However, not only is there more awareness about infertility, there is also an alarming increase in the numbers of people facing infertility, with more and more couples struggling to conceive and being diagnosed with infertility each year.

There are several common reasons why infertility among couples is increasing worldwide.

These include advanced maternal age, the global decline in sperm quality, sexually transmitted diseases, the health effects of poor lifestyle choices, as well as conditions such as endometriosis and polycystic ovarian syndrome – or PCOS, as it is better known. We briefly look at each of these issues below.

The age of the female partner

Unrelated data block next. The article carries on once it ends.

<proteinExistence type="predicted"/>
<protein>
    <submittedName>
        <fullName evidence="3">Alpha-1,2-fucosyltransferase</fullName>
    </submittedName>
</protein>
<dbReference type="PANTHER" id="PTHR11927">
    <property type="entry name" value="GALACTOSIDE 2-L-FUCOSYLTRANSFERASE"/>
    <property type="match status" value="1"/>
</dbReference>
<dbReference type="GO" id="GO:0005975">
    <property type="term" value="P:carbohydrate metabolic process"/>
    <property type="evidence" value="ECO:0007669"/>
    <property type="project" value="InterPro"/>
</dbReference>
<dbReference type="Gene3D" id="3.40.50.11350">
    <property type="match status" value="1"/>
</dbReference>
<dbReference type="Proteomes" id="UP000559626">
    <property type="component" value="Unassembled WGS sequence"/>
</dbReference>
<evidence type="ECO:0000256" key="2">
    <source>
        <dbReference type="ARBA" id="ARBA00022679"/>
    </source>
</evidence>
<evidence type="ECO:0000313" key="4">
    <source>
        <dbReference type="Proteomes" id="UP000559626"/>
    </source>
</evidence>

One of the most common reasons for the steady increase in infertility numbers is the age at which many women now choose to start their families.

In today’s modern world, many women put off having children until later in life. This may be because they are building a career, or because of financial pressure, or even because society can view it negatively when a woman gives up a job or career to have a baby.

The physical reality is that women have a prime fertility window that extends to around age 35. It is well known that female fertility slowly decreases until the age of 35. But after this age, there is often a steep decrease in fertility year after year, and so it becomes a bit more difficult to conceive when women become older. In fact, the chances of falling pregnant naturally after the age of 40 is lower than 15%, and most women over the age of 45 are unable get pregnant naturally.